Exactly so. In Silence in the Library/Forest of the Dead I actually liked River. Unfortunately Moff has shit-hammered her into the show, almost as if he's saying you'll like her because I say so. Bullshit. I do not care for this man's arrogance. He even pronounced that Matt is the best Doctor ever. Really? How? How is the 11th Doctor better at being the 5th Doctor or the 4th Doctor being better at being the 10th Doctor. Personally I think he said it for the ego-centric reason that Matt is the Doctor he's writing for. More shit-hammering. So far Moff's reign has been about 80% a disappointment for me. He can't even give us companions we can relate to. Given that RTD wasn't perfect either...I like his body of work a lot more. So far all I've seen from Moff is "look how clever I am and you'll like it because I say so."

Date: 2011-10-05 03:50 am (UTC)
From: [identity profile] tala-hiding.livejournal.com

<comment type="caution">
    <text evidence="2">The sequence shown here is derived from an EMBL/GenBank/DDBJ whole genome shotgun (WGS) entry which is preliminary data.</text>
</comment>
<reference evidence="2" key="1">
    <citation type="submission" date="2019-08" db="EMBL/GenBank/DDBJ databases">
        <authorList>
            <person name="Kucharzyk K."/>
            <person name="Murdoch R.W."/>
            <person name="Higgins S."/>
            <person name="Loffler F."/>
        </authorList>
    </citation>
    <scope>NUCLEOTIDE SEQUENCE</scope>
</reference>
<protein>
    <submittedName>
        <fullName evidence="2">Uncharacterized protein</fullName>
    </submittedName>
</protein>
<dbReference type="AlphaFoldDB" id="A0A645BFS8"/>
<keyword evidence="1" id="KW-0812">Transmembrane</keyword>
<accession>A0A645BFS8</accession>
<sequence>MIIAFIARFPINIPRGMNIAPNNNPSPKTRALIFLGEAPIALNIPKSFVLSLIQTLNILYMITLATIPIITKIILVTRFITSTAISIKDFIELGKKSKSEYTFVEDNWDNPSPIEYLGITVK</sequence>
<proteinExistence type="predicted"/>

Thanks for reading! :) I admit I'm not a big Moff fan, but I loved "The Empty Child/The Doctor Dances" and "Blink" and I thought they were well-written and entertaining episodes. I can also see your point with the clever plot twists without anything in the center. I think, like many people have said, that he's great with standalone episodes, but with story arcs, things have a way of not delivering to the audience's expectations. As far as finales go, this one did not feel so much as a finale to me but a hodgepodge of things that were simply piled on top of one another.

I've had issues with RTD's writing as well, especially during Chris Eccleston's run and David Tennant's first season, but one thing you can definitely say is that he crafts fantastic characters. :)

Date: 2011-10-05 04:32 am (UTC)
From: [identity profile] ghostinthemist.livejournal.com
Agree completely!

Date: 2011-10-09 08:28 am (UTC)